Closet expert and style maven Melanie Charlton Fascitelli has always had this thing about fashion and being organized.

And she's fairly certain where the influence came from.

"My mother, who was born and raised in Pittsburgh, was the great organizer and gave me my obsession with keeping things very neat and clean," she said. "My father was a dapper man who loved a beautiful suit and loved to buy me clothes."

After growing up under the roof of John and Katie Charlton, it's not surprising that Fascitelli would in 2002 establish Clos-ette, a closet-design company.

Now, the former editor and fashion public-relations consultant who lives in New York City has combined her organizational expertise and love of fashion in a new book intended to simplify dressing for men and women. "Shop Your Closet: The Ultimate Guide to Organizing Your Closet With Style" (Collins, $19.95) offers tips and techniques for editing and then organizing your wardrobe so that each time you dress you can do so by "shopping your closet."

But before getting down to brass tacks, Fascitelli deconstructs the pack-rat personality and helps readers understand and overcome the mind-set that causes them to rationalize the accumulation of things — in this case, clothes — while rarely, if ever, parting with what needs to go.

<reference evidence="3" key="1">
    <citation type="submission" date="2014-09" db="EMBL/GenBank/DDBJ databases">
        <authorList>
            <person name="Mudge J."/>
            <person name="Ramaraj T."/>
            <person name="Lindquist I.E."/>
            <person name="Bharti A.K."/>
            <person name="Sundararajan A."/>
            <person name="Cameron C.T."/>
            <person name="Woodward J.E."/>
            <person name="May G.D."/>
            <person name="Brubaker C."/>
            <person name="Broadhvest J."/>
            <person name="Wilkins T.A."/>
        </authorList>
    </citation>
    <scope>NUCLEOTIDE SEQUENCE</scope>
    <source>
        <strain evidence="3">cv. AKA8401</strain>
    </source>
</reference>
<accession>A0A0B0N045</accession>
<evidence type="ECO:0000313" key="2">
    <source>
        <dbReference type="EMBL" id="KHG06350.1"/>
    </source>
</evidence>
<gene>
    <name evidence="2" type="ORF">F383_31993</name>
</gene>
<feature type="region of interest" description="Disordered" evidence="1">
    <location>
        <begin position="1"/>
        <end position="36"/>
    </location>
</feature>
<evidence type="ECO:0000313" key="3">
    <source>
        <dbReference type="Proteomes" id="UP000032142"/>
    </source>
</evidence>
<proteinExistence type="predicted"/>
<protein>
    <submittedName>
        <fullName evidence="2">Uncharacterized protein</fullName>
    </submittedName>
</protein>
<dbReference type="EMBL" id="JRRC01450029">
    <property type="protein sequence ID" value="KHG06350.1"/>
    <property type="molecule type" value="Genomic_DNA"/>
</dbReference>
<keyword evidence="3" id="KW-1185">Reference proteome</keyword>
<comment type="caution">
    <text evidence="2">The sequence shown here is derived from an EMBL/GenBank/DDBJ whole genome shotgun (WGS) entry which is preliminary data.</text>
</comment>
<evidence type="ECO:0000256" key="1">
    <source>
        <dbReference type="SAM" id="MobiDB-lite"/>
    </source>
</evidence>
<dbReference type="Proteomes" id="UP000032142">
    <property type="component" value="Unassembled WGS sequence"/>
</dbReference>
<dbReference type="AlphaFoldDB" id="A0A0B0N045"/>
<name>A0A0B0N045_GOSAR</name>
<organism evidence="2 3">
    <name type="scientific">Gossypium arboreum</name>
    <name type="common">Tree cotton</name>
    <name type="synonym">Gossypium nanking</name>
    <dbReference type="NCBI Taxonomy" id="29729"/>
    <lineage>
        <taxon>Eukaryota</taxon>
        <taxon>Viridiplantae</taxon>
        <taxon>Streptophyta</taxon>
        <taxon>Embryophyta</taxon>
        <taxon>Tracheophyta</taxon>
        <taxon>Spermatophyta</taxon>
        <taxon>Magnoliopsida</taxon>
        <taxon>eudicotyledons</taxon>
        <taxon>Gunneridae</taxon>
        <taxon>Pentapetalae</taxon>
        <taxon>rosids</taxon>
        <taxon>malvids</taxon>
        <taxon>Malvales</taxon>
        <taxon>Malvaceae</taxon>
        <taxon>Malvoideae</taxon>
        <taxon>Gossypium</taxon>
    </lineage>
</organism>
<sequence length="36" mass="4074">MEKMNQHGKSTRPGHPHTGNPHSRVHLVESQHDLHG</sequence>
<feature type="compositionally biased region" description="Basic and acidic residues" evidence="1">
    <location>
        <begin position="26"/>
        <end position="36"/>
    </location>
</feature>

Aided by color illustrations and photos, the author lays out three phases of taking back your wardrobe that include editing and clearing out, organizing what's left into a timesaving system and remaining organized when new things invariably are added.

The beauty of Fascitelli's system is that it can be applied to other areas of living, such as medicine chests, kitchens, pantries, wine cellars and offices.

Wherever one decides to implement her strategies, she promises that the initial time investment will be worth the return.

"It's like anything else that takes a lot of work and time but will get you great results," she said. "Exercise and education, they take time, too. All good things take some time, but honestly, make the time, and the benefits will be so much greater."

Super shopping guide

The self-proclaimed "global shopping goddess" and the woman Oprah Winfrey dubbed "super shopper Suzy" has a new book that aims to help people shopping anywhere in the world.

"Suzy Gershman's Where to Buy the Best of Everything: The Outspoken Guide for World Travelers and Online Shoppers" (Wiley, $19.99) catalogs what Gershman considers the best retailers — flea markets, grocers, architectural salvage yards, textile stores, online companies, etc. — from America to Amsterdam. It's complete with addresses, phone numbers and other contact information.

Aside from details on nearly 1,000 stores and brands at all price levels, the globetrotting journalist tosses in a number of fun features such as the best eight airports for shopping, how to avoid 10 shopping scams and the top U.S. design districts.

This is a book that frequent travelers would appreciate as much as shopaholics.